Monday, September 23, 2013

Iraq: The vote, the violence, the silence from the US government

This morning, Amy Goodman (Democracy Now! -- link is text, audio and video) declared, "A weekend of violence in Iraq has left at least 120 people dead. At least 104 were killed on Saturday in one of Iraq’s deadliest days this year."  148 is the figure Iraq Body Count gives.  They are the established metric for counting deaths in Iraq.

KUNA notes the France's Foreign Ministry issued a statement condemning the attacks and noting "deep concern with the spiral of violence which has hit all the population in Iraq."  Petra notes the kingdom of Jordan has condemned the attack:

Minister of State for Media Affairs and Communications Mohammed Momani reiterated Jordan's position, which rejects all acts of terrorism and violence, regardless of the motives and sources. He also deplored the targeting of innocent civilians in such attacks.
Momani, who is also the government spokesman, expressed the Kingdom's solidarity with the peoples of Iraq, Pakistan and Kenya in facing terrorism.

Of course, the US State Dept and White House have said nothing on the violence but they still haven't made time to even issue a statement congratulating the KRG on Saturday's elections.

Saturday, 1,129 candidates competed for 111 seats and over a million people voted in Erbil, Sulaimaniya and Dahuk.  The voting took place without incident.

KRG Prime Minister Nechervan Barzani and his wife Nabila Barzani (pictured below) were among the first to vote in Erbil Saturday morning.


 Ma'ad Fayad (Asharq Al-Awsat) reports today:

The Iraqi Independent High Electoral Commission (IHEC) announced that approximately 73.9 percent of the autonomous region’s population turned out to vote, with Duhok recording the highest turnout at 76 percent. Approximately 2.88 million people were eligible to vote.
The UN secretary-general’s special representative for Iraq, George Boston, praised Kurdistan’s high voter turnout.
Meanwhile, exit polls showed that the Kurdistan Democratic Party (KDP), led by KRG president Massoud Barzani, will likely secure the most votes. They are followed by Nawshirwan Mustafa’s Gorran Party (Movement for Change), and then the Patriotic Union of Kurdistan, the party of Iraqi president Jalal Talabani.

Rudaw adds:

With final results from Saturday’s parliamentary elections in Iraq’s Kurdistan Region still to come, the Patriotic Union of Kurdistan (PUK) has accepted defeat.
“Though we still have to wait to see the final results of the election, we are made anxious by the initial results,” read a statement that followed a meeting Sunday of the PUK’s political bureau.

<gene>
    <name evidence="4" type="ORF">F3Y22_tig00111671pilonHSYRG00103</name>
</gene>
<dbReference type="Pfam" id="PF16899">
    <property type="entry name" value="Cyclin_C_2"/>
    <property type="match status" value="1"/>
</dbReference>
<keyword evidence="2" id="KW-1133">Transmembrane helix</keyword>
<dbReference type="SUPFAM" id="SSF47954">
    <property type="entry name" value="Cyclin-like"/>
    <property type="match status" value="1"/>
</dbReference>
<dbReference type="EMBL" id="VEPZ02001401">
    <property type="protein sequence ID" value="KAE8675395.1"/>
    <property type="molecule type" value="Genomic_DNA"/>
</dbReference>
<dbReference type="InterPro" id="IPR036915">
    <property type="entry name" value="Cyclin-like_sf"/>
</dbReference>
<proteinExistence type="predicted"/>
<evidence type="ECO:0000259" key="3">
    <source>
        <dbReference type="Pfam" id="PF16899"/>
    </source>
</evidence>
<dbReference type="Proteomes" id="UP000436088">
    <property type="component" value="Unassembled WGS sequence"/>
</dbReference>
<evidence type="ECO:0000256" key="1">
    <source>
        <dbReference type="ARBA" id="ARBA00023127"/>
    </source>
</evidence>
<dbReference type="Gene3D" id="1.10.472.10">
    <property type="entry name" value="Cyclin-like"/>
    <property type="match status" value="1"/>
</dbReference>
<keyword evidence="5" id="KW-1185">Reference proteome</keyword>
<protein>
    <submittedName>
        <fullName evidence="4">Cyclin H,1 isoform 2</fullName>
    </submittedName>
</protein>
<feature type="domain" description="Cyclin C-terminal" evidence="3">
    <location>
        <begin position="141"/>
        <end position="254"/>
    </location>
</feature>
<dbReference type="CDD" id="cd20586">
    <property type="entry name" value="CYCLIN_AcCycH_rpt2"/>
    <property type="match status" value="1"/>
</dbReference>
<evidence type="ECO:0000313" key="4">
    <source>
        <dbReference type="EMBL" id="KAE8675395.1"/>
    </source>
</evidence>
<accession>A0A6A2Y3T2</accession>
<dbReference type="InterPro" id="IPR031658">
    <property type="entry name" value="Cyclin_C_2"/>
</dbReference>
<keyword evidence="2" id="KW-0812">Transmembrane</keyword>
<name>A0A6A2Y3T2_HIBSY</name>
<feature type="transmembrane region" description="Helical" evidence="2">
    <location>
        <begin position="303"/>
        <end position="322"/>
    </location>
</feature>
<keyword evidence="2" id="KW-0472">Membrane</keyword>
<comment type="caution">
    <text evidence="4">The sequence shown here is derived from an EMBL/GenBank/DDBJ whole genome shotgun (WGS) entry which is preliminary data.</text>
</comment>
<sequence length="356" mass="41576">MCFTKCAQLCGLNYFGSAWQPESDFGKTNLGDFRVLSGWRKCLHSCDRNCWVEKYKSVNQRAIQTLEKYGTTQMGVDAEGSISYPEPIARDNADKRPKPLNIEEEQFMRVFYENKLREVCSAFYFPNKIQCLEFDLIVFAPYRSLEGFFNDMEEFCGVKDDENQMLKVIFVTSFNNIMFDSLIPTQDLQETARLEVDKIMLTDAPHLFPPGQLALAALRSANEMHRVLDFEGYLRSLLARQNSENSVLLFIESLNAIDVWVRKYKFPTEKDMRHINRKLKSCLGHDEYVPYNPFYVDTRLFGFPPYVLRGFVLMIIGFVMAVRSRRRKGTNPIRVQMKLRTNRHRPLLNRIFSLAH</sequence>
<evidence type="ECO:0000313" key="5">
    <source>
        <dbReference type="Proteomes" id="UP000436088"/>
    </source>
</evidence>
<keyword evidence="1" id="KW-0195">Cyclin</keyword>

“The early results conflict with the PUK’s history of struggle, yet we accept the results,” the party said after the meeting, which was headed by deputy secretary general Kosrat Rasul.
The results so far show that the PUK is behind Gorran by around a quarter million votes in Sulaimani.

Prashant Rao went to the KRG to cover the elections for AFP.  His latest Tweets on the election:

  • Last night, supporters of Kurdish President Massud Barzani packed Arbil's streets after elections the previous day:

  • Last night, supporters of Kurdish President Massed Barzani packed the streets of Arbil after elections

  • World Bulletin adds that while the KDP celebrated, "On Sunday evening, PUK officials met under leadership of party's Deputy Secretary General Kosrat Rasul to evaluate the results."  The plan is for them to meet up again this weekend.  It is highly unlikely that they will wait that long, especially as the results become official and as criticism of the PUK's campaign strategy (emphasizing Jalal Talabani in all their campaign material despite the fact that he has not even been in Iraq for a single day this year) mounts.  I'd be surprised if they could make it until Friday without holding a meeting.  If they do wait until the weekend, look for those wanting Talabani's post (President of Iraq, as much as leader of the PUK) to already implement plans to seize it.

    In fairness to those who wish to seize leadership, someone obviously should.

    You do not go easily from one of two dominant parties to defeated by a newly created political party.  And if that happens, you do not make the situation worse by treating it as no big deal. This is an emergency situation for the PUK and if leadership honestly believes they can meet on Sunday and not meet again until this weekend, they lack a sense of urgency and need to be replaced.

    Reminder, Kat's "Kat's Korner: Cher's Closer To Perfection" went up yesterday.

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